He declined to give a definite timeline, saying that three previous deadlines he had set were not achieved. But, he said, troops were “doing their best” to liberate Marawi, the country’s only Muslim city, which has become a wasteland of pockmarked buildings and ruined homes amid a battle that has lasted almost four months.

“There’s only little resistance left. This is just one-half village wide. That’s why I’ve been told my ground commanders that the end is near,” Lorenzana told reporters. “Just a little more patience.”

He said that apart from the United States, Australia, Malaysia, Singapore and Indonesia, which have been helping with intelligence gathering and counter-terrorism operations, the European Union, China and Japan have also offered to assist in rehabilitating the once-scenic lakeside city.

In all, Lorenzana said, about 50 billion pesos (about U.S. $1 billion) would be needed to rebuild and rehabilitate the city, whose more than 200,000 residents abandoned it when the fighting broke out on May 23.

The defense department’s war chest would be depleted by the end of the year, with most of the money already spent on funding the campaign to win back Marawi, Lorenzana said. This year’s Philippine defense budget exceeds 130 billion pesos (U.S. $2.6 billion).

If the fighting lasted till the end of 2017, the military would face budgetary constraints, he warned. “We’d need replenishment,” Lorenzana said.

Rare access to heart of war zone
The battle began in May, when hundreds of militants led by Isnilon Hapilon, the Abu Sayyaf militant group leader and acknowledged head of the Islamic State in the Philippines, went on a rampage in Marawi.

They were backed by local fighters from the Maute group and fighters from the Middle East and Southeast Asia, making Marawi the center of gravity for IS militancy in Asia.

Fighting has been vicious, with both sides suffering heavy casualties. As of Tuesday, 666 militants, 147 soldiers and policemen and 47 civilians had been killed, making the fighting the costliest in terms of casualties in recent memory.

President Rodrigo Duterte, after admitting that the government had underestimated the militant force, put the entire southern region of Mindanao under martial law, giving the military full control over security in order to crush what he called a rebellion.

And apart from the casualties, the militants are believed to be holding dozens of hostages, whom they have been using as human shields. They have also managed to slow down the government advance by deploying snipers in strategic positions.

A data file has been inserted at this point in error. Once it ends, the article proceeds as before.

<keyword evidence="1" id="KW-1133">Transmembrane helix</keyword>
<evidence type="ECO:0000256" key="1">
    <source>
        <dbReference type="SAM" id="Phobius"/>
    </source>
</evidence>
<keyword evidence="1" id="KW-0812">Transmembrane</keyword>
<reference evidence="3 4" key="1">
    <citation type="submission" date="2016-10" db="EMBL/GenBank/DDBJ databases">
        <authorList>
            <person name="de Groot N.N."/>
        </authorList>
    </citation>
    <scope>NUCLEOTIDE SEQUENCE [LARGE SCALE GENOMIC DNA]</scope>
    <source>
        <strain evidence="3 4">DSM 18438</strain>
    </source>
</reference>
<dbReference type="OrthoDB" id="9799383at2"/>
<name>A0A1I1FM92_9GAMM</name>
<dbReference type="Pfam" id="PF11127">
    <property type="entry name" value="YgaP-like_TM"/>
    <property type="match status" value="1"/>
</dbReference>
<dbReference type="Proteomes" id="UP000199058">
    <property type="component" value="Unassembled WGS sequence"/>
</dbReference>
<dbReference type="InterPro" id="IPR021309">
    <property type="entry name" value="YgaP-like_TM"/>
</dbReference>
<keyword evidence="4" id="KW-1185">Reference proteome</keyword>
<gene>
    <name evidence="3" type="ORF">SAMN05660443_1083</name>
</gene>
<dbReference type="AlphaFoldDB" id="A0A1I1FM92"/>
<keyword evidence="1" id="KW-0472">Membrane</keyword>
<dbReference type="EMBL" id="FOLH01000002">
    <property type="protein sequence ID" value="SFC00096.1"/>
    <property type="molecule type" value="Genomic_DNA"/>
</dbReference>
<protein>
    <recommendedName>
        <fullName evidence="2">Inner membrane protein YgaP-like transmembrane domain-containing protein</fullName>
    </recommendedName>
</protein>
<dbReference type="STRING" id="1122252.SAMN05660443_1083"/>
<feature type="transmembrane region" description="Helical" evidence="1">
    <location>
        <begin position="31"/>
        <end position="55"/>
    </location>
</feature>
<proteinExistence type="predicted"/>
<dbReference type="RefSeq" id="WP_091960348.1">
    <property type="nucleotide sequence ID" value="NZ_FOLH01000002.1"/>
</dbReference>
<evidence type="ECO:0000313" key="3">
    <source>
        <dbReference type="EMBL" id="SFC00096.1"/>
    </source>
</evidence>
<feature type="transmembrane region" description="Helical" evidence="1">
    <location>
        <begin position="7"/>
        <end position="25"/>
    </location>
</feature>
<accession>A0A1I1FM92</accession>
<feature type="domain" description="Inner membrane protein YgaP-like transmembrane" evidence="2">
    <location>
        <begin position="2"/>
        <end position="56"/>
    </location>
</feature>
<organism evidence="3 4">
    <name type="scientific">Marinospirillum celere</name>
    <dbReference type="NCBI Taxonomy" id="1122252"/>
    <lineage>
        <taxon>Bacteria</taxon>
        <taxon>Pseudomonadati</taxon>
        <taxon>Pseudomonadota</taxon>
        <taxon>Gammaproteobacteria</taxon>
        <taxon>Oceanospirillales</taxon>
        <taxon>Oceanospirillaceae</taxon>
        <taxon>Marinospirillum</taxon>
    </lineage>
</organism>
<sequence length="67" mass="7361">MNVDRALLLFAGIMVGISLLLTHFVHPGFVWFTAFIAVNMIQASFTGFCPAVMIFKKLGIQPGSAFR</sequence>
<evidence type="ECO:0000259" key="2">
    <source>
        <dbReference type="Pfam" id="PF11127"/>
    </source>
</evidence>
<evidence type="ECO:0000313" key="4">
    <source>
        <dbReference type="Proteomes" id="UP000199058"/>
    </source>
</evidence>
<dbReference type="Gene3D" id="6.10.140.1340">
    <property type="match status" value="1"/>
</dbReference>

But the military finally dislodged the rebels from Marawi’s Grand Mosque two weeks ago, and allowed a few journalists to accompany the advancing soldiers this week.

BenarNews reporters who were on the trip reported massive destruction, and gun battles punctuated by bombs dropped by Air Force planes. The destruction was massive. The smell of death hung in the air, and dogs gnawed on human bones.

Tempest Wind

Washington, meanwhile, announced on Friday that it would conduct bilateral, inter-agency counter-terrorism drills with the Philippines in the middle of the month.

The drills, called Tempest Wind, are designed to “test and improve the ability of both nations to rapidly plan, coordinate and conduct” counter-terror operations.

The exercises are to take place locally and in Hawaii, with the drills expected to include rapid decision-making and tactical responses, the U.S. Embassy in Manila said in a statement.

“In addition to important information exchanges, Tempest Wind is recognized as a way to test force readiness and exercise interoperability,” it said. “These assessments will help to focus future bilateral training efforts to enhance the crisis response capabilities of both nations.”

The United States is already providing crucial support to Filipino forces in Marawi by gathering intelligence data and flying drones, even as its forces are not allowed to directly engage in combat.

Philippine Troops Engage Militants in Day-and-Night Fighting in Marawi

From BenarNews (Sep 14): Philippine Troops Engage Militants in Day-and-Night Fighting in Marawi


Philippine troops look for militant snipers as they patrol the ruined area of Mapandi village, near the ground-zero of the fighting in the southern city of Marawi, Sept. 14, 2017.
Weary Philippine troops on Thursday pushed their way closer to enemy-held territory amid the ruins of Marawi, as the military appeared to have seized strategic positions almost four months after Islamic State-linked militants took over this southern city.

Troops allowed BenarNews reporters to join them inside Marawi’s main battle area, giving them permission to observe U.S.-trained Filipino commandos while they moved around the districts of Mapandi and Lilod, two areas controlled by the gunmen from May 23 until recently.

“We have reduced their maneuver space,” Brig. Gen. Rolando Bautista, commander of the ground troops, told reporters, referring to the areas under control of the militants. “That is our final push. We concentrate whatever personnel, whatever capability we have.”

As dusk settled on the ruined city, Maj. Rick Ganuelas of the Marines 1st Brigade scanned the horizon with night-vision goggles and told his men to remain vigilant against Abu Sayyaf and Maute group fighters.

In the distance, heavy exchange of gunfire could be heard as an American P-3 Orion flew overhead and gathered intelligence information, which would be relayed to the Philippine troops on the ground.